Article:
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Re: Senior Co-Housing

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Message 31 of 35

I have 20 years of expereince in co-housing. I took care of my parents for that length of time. If your house is set up, where everyone can have their own space to retreat to, it is vialbe solution. It is a support to both families. Kitchen can be a challenge, because, everyone has their set ways about cooking and cleaning. It has to be teamwork, not only for the senior, but for the caretaker. Otherwise resentment can start, which brings problems. Plus it keeps the senior active and gives them selfworth. If there is illness, it is easier on the caretaker, to give assistance with the senior being close. So many people cannot afford assisted living, which is upward of 5-6 thousand dollars a month. Plus even if they say the living conditions are great, most of the time they are not. I had to put my Mom in an assisted home for the last year of her life. It had become difficult to take care of her with the physical needs and health issues. I was always having meetings with management about my Mother's care. It was a nightmare. With cost and economic issues co-housing a great way to go.

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Re: Senior Co-Housing

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Message 32 of 35

For several years, i had extensive interactions with widows, usually in the late 60's to late 80's. most who lived alone resided in the home they'd shared with their spouse. A common theme among them was cost of living, maintaing the home and related issues. 

Co-housing is an ideal solution with the caveat that the match process is critical. with today's skilled testing /assessment, matching should be much easier than it would have been even 10 years ago.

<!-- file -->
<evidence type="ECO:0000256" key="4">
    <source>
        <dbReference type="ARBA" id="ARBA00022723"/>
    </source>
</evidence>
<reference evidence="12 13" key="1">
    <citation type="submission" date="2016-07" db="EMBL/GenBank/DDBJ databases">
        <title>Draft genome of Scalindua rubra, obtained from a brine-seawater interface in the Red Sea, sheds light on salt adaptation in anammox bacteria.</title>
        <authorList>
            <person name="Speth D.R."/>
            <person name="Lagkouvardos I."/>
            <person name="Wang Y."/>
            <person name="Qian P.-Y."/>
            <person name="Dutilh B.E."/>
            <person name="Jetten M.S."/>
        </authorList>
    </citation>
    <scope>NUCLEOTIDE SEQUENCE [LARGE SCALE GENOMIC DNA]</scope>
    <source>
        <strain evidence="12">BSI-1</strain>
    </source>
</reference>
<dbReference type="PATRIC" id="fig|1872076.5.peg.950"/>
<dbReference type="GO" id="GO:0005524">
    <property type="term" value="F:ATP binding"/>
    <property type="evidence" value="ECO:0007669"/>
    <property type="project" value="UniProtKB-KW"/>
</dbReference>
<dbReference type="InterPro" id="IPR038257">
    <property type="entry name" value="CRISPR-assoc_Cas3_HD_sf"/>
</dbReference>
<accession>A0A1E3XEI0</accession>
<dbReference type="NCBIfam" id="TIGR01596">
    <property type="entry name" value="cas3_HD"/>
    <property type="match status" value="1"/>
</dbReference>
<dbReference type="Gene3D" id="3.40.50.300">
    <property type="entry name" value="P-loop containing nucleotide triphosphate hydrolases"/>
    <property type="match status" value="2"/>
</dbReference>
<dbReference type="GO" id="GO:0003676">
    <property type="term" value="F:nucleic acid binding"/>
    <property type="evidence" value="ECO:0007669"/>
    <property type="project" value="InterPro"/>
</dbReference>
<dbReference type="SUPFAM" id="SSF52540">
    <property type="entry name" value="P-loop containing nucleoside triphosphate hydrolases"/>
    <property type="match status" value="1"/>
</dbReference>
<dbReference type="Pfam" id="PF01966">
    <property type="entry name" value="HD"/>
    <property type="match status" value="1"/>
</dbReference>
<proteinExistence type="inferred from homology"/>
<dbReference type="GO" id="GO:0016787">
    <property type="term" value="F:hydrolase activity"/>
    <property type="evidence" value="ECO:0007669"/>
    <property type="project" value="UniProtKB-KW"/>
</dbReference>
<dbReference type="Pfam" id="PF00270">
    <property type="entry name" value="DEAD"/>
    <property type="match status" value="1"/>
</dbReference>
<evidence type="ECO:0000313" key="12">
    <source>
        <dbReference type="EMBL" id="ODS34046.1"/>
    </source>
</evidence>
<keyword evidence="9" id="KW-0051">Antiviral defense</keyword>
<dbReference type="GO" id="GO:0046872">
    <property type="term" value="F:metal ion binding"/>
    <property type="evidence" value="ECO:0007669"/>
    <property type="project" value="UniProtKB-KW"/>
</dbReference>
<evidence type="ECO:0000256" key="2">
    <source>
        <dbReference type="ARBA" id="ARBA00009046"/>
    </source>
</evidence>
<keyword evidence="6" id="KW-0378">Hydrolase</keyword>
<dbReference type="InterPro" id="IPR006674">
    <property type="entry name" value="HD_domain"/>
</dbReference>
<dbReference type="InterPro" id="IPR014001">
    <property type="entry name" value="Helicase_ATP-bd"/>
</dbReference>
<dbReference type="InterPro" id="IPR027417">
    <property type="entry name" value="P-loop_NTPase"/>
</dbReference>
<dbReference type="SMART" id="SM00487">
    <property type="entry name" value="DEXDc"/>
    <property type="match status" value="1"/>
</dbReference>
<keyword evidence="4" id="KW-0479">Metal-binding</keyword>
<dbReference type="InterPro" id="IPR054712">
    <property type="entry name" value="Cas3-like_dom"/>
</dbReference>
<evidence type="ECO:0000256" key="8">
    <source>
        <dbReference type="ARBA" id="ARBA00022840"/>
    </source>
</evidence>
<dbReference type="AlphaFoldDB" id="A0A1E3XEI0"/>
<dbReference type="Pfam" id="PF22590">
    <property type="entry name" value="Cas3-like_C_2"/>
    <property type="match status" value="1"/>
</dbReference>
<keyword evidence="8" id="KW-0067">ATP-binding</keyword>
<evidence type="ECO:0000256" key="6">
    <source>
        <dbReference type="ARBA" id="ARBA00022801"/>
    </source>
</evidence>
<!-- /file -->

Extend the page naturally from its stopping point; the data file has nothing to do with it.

It's an idea whose time has come and I'd have much more confidence in AARP's ability to move, implement it than any other entity.

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Re: Senior Co-Housing

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Message 33 of 35

My three best friends and I are talking about moving into the same house - like the Golden Girls!  Does that count?

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Re: Senior Co-Housing

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Message 34 of 35

No thanks.  My cat's enough.

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Senior Co-Housing

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Message 35 of 35

If you're a baby-boomer, you probably have been through or are going through the experience of helping out your aging parents.  The traditional senior housing options for them included gated retirement communities, assisted living "facilities" and nursing homes.  Many of us boomers have been seeking an alternative to those options, while at the same time realizing that living alone in a house or apartment as we age is not a wise choice, either.  Enter "the new kid on the block": co-housing.  It's a concept that's been around a long time in Europe, but is still relatively new in the U.S. But it's a trend that is gaining momentum. The Cohousing Association of the United States  recently  reported that there are now 160 functioning co-housing communities, and 130 in the process of being built.  To date, about a dozen of those 160 are senior projects. Co-housing isn't for everone, but it's a viable option for many, and worth a look. If you'd like to find out more AARP has several good introductory articles. I recommend starting with "Aging Better Together" by Anne P. Glass. 

Thanks for reading and I hope this gives you some food for thought.

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